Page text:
Typical approaches to studying natural gas facilities include onsite measurements [15,16], ground-based mobile sampling [17,18,19,20,21,22], and aircraft-based sampling [23,24,25]. Ground-based mobile sampling is less expensive compared to aircraft campaigns and more efficient in quantifying site-level emissions relative to onsite measurements. Von Fischer et al. integrated a pipeline leak detection system with Google Street View vehicles (Google LLC, Menlo Park, CA, USA) to rapidly locate and quantify urban natural gas pipeline leaks [21].
The use of unmanned aerial vehicles (UAV, or drones) is a new promising approach for surveying natural gas pipelines [26,27] and sampling thermodynamic and chemical properties of planetary boundary layer [28,29,30,31,32,33,34,35,36]. This approach does not require personnel to step on the pipeline to measure gas leaks. It is much safer, and the main operation requirement is that the UAV should be within line of sight from the Federal Aviation Administration (FAA). Golston et al. [27] indicated that a UAV carrying methane sensors could observe small methane leaks down to 0.01 g/s (2 standard cubic feet per hour) when flying at an altitude below 10 m.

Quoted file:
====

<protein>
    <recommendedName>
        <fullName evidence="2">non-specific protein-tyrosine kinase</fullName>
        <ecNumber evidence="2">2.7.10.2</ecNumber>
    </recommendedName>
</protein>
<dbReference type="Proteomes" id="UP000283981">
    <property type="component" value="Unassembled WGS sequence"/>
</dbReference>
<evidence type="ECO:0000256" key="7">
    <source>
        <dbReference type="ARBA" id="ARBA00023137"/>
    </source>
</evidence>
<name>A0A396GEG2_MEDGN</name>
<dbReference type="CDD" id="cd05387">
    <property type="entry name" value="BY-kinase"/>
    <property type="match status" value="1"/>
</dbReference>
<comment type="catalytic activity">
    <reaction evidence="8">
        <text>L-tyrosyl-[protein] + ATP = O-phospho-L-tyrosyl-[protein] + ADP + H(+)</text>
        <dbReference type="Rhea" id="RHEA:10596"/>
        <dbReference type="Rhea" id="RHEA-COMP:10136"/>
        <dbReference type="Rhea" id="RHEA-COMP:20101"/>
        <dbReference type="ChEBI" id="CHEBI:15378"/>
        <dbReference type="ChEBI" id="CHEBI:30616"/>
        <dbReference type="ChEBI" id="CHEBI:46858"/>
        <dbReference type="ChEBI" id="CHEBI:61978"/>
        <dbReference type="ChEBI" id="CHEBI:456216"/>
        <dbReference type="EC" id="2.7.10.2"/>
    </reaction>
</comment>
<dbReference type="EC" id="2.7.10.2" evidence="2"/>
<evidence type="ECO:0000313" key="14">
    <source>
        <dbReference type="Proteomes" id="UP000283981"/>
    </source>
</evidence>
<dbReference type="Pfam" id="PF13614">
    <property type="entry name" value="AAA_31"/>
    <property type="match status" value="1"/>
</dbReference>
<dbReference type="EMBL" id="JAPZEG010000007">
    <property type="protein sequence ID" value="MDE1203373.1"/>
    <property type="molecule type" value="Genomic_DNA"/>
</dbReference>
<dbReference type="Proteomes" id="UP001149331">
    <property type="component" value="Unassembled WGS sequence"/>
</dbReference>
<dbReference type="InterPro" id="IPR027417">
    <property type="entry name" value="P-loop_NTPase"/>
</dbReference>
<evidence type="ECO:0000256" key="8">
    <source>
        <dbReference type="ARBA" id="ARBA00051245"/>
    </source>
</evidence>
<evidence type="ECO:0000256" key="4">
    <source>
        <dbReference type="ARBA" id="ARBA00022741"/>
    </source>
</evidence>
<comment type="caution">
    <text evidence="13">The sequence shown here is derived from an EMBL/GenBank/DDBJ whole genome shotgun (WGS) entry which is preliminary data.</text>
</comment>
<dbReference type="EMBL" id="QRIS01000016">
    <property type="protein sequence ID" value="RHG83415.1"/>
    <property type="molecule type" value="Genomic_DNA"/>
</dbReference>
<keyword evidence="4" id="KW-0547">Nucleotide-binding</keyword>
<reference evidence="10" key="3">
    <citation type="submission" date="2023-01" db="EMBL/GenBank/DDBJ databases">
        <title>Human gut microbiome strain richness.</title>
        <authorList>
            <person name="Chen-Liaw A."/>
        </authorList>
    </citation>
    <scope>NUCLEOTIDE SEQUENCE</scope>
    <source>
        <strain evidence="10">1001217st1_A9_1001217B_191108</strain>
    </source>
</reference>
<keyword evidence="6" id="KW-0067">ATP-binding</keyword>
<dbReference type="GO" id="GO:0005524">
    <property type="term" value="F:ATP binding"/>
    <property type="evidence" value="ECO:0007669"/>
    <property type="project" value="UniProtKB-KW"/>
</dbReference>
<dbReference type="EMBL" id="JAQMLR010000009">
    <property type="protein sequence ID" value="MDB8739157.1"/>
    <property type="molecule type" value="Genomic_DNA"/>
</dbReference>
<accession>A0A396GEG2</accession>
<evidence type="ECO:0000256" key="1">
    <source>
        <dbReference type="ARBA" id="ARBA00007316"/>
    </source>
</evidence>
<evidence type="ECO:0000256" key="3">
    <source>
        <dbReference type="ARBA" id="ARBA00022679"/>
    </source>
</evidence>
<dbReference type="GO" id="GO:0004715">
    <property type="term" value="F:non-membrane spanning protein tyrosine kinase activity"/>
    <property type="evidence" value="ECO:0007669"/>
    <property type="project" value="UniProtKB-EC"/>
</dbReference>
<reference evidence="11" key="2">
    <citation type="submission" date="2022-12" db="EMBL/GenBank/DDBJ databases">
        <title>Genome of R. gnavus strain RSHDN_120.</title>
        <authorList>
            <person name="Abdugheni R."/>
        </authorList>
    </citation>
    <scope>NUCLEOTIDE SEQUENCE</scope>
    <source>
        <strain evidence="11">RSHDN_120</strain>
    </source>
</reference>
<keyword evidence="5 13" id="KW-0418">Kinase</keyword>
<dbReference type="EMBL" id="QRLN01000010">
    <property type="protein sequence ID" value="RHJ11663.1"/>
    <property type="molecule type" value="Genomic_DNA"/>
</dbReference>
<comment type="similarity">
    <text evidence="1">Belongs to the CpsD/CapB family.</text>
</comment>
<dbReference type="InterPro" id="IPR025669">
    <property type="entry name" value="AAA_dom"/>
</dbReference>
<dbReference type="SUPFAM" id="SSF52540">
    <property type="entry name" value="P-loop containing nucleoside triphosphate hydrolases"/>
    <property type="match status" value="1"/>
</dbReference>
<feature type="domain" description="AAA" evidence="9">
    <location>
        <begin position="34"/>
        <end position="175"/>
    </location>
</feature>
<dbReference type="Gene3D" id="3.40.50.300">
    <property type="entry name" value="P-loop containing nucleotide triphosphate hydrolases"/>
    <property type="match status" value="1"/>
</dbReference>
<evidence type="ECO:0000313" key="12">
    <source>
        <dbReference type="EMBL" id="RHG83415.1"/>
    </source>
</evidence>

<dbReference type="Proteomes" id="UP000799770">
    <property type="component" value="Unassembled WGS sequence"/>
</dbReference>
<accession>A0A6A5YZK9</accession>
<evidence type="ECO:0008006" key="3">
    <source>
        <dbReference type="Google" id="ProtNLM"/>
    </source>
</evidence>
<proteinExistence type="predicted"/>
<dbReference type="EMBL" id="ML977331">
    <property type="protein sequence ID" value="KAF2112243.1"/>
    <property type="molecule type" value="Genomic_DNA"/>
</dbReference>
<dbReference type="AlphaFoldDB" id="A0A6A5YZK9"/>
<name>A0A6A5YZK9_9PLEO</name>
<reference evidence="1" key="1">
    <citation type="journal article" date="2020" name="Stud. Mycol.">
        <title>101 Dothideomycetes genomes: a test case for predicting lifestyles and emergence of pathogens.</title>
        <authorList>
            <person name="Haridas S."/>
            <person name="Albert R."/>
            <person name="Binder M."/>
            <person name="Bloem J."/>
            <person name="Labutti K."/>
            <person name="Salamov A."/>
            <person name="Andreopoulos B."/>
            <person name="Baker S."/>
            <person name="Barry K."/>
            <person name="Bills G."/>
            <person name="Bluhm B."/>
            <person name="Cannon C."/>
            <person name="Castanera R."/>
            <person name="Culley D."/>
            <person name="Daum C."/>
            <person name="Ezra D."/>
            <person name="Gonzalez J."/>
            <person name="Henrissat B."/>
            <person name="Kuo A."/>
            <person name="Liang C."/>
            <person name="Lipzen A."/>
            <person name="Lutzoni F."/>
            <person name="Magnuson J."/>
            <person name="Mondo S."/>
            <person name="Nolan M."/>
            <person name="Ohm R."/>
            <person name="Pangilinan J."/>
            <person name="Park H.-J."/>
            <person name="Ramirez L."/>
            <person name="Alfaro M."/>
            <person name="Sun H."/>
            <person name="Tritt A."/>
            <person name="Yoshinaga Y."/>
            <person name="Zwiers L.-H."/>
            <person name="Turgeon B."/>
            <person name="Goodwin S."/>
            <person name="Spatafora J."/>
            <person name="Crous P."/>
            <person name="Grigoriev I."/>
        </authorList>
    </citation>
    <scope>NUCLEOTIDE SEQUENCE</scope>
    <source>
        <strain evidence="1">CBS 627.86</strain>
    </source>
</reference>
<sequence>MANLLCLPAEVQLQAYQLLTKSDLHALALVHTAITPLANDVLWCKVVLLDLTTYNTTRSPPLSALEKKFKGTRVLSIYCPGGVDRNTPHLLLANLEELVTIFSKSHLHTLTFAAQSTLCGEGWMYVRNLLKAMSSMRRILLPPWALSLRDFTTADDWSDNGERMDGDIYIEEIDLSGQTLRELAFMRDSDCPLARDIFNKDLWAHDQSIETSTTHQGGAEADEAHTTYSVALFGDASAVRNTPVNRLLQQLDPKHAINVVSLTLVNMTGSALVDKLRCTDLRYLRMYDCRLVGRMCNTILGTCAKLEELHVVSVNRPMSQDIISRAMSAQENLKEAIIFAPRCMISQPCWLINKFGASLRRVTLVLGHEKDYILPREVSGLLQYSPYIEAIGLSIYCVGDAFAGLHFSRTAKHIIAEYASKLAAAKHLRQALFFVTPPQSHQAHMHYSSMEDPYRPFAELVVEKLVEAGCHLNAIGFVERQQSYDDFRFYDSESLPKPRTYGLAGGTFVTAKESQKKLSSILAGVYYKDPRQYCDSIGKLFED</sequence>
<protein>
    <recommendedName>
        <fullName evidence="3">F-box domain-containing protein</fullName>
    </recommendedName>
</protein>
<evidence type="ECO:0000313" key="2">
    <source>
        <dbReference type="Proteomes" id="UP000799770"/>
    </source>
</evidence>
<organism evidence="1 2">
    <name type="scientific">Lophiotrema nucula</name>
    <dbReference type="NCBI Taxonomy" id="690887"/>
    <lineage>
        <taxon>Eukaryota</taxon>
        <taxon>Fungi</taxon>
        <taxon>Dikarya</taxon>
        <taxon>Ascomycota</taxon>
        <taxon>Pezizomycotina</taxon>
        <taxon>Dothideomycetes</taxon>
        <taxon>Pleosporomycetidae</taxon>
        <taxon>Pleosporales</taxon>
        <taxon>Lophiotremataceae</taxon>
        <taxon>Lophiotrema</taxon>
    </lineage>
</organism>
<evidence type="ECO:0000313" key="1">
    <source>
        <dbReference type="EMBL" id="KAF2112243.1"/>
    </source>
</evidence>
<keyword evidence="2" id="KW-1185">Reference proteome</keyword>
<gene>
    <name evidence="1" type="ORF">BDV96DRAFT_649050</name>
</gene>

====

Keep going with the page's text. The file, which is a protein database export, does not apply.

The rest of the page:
In this work, we utilized a UAV system and a ground-based mobile platform together to derive emission factors for current gathering pipeline systems in the Utica Shale from March to April in 2019. The paper is organized to (1) provide an overview of the UAV system and the ground-based mobile platform; (2) use Gaussian dispersion modeling to infer the smallest detectable leak size; and (3) discuss the relative strengths and weaknesses of different methane survey techniques (UAV vs. ground-based mobile van).

2. Methods

2.1. Access to Pipeline Location Data